In my previous post, I talked over the basics of howunification works and showed how that “mathematical version” winds up being expressed in chalk. I want to go a bit further now and extend that base system to cover associated types

. These turn out to be a pretty non-trival extension.

### What is an associated type?

If you’re not a Rust programmer, you may not be familiar with the term “associated type” (although many langages have equivalents). The basic idea is that traits can have **type members**

associated with them. I find the most intuitive example to be the `Iterator`

trait, which has an associated type `Item`

. This type corresponds to kind of elements that are produced by the iterator:

trait Iterator { type Item; fn next(&mut self) -> Option; }

As you can see in the `next()`

method, to reference an associated type, you use a kind of path – that is, when you write `Self::Item`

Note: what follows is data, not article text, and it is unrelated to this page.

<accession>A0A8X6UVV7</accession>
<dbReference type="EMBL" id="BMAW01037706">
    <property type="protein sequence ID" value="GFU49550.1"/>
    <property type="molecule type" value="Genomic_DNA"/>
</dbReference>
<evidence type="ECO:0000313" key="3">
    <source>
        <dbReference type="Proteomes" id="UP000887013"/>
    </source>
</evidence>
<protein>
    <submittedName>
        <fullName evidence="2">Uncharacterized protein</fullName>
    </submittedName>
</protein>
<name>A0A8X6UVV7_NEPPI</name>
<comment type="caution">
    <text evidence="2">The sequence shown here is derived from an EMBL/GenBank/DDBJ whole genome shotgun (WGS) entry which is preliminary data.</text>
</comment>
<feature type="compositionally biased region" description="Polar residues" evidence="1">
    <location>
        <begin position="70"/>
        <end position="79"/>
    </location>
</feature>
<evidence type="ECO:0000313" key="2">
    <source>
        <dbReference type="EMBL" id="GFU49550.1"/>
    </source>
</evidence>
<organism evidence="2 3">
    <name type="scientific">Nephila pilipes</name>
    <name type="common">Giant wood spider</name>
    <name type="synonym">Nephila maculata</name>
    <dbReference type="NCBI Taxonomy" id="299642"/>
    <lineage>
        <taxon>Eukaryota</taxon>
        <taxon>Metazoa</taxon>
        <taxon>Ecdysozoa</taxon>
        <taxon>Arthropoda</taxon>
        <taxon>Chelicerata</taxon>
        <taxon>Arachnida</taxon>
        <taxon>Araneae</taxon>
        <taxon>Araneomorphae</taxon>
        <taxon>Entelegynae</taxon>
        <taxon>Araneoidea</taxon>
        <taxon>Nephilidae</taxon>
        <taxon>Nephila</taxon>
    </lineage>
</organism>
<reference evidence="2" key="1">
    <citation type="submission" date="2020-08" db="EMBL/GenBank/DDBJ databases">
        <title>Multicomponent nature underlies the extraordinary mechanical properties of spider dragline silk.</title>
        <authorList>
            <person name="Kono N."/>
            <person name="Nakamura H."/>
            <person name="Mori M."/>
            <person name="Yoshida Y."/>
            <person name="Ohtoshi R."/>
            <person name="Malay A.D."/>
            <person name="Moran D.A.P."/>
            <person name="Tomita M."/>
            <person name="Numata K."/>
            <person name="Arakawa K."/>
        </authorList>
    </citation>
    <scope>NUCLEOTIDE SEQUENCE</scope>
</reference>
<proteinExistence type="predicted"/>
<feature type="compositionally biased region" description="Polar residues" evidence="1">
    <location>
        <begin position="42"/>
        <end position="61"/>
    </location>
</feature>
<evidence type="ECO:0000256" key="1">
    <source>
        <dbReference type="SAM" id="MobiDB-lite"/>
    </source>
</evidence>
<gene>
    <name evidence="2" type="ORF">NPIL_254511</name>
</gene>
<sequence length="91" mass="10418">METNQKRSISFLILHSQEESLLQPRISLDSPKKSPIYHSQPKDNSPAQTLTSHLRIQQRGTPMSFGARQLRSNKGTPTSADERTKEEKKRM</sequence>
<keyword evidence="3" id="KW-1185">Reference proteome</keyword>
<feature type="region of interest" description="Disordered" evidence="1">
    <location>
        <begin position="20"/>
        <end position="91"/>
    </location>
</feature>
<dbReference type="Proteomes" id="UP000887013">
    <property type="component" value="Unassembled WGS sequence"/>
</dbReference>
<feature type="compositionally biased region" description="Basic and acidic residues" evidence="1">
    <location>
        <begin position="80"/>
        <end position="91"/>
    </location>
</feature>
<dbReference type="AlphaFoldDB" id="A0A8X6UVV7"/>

, it means “the kind of `Item`

that the iterator type `Self`

produces”. I often refer to this as an **associated type projection**

, since one is “projecting out”the type `Item`

.

Let’s look at an impl to make this more concrete. Consider

the type `std::vec::IntoIter`

, which is one of the iterators associated with a vector (specifically, the iterator you get when you invoke `vec.into_iter()`

). In that case, the elements yielded up by the iterator are of type `T`

, so we have an impl like:

impl Iterator for IntoIter { type Item = T; fn next(&mut self) -> Option { ... } }

This means that if we have the type `IntoIter::Item`

, that is **equivalent**

to the type `i32`

. We usually call this process of converting an associated trait projection ( `IntoIter::Item`

) into the type found in the impl **normalizing**

the type.

In fact, this `IntoIter::Item`

is a kind of shorthand; in particular, it didn’t explicitly state what trait the type `Item`

is defined in (it’s always possible that `IntoIter`

implements more than one trait that define an associated type called `Item`

). To make things fully explicit, then, one can use a **fully qualified path**